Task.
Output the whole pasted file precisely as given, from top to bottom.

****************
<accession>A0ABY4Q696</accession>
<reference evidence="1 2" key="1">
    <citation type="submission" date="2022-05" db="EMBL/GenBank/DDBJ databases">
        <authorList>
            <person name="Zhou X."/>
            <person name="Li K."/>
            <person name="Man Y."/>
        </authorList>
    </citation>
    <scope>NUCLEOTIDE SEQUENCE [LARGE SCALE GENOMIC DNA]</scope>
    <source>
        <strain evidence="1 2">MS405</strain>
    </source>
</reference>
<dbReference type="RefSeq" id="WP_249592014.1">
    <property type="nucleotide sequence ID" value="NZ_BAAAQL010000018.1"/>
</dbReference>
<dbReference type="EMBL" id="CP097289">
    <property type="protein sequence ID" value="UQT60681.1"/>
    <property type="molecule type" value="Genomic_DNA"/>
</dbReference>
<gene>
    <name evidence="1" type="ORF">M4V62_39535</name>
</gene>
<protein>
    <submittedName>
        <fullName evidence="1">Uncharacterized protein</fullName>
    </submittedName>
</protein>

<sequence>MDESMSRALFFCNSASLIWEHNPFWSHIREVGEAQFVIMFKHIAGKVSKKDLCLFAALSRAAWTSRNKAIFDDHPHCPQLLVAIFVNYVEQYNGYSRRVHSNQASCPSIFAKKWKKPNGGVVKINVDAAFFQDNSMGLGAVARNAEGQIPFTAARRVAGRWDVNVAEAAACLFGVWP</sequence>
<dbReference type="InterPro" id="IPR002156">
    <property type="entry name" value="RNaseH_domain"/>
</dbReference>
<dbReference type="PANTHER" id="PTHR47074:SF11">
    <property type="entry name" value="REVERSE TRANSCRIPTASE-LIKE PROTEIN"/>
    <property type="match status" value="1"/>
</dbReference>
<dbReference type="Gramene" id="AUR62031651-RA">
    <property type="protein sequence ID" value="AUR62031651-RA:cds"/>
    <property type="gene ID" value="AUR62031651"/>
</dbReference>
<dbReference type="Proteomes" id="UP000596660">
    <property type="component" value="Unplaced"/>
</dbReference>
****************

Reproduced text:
<accession>A0ABY4Q696</accession>
<reference evidence="1 2" key="1">
    <citation type="submission" date="2022-05" db="EMBL/GenBank/DDBJ databases">
        <authorList>
            <person name="Zhou X."/>
            <person name="Li K."/>
            <person name="Man Y."/>
        </authorList>
    </citation>
    <scope>NUCLEOTIDE SEQUENCE [LARGE SCALE GENOMIC DNA]</scope>
    <source>
        <strain evidence="1 2">MS405</strain>
    </source>
</reference>
<dbReference type="RefSeq" id="WP_249592014.1">
    <property type="nucleotide sequence ID" value="NZ_BAAAQL010000018.1"/>
</dbReference>
<dbReference type="EMBL" id="CP097289">
    <property type="protein sequence ID" value="UQT60681.1"/>
    <property type="molecule type" value="Genomic_DNA"/>
</dbReference>
<gene>
    <name evidence="1" type="ORF">M4V62_39535</name>
</gene>
<protein>
    <submittedName>
        <fullName evidence="1">Uncharacterized protein</fullName>
    </submittedName>
</protein>

<sequence>MDESMSRALFFCNSASLIWEHNPFWSHIREVGEAQFVIMFKHIAGKVSKKDLCLFAALSRAAWTSRNKAIFDDHPHCPQLLVAIFVNYVEQYNGYSRRVHSNQASCPSIFAKKWKKPNGGVVKINVDAAFFQDNSMGLGAVARNAEGQIPFTAARRVAGRWDVNVAEAAACLFGVWP</sequence>
<dbReference type="InterPro" id="IPR002156">
    <property type="entry name" value="RNaseH_domain"/>
</dbReference>
<dbReference type="PANTHER" id="PTHR47074:SF11">
    <property type="entry name" value="REVERSE TRANSCRIPTASE-LIKE PROTEIN"/>
    <property type="match status" value="1"/>
</dbReference>
<dbReference type="Gramene" id="AUR62031651-RA">
    <property type="protein sequence ID" value="AUR62031651-RA:cds"/>
    <property type="gene ID" value="AUR62031651"/>
</dbReference>
<dbReference type="Proteomes" id="UP000596660">
    <property type="component" value="Unplaced"/>
</dbReference>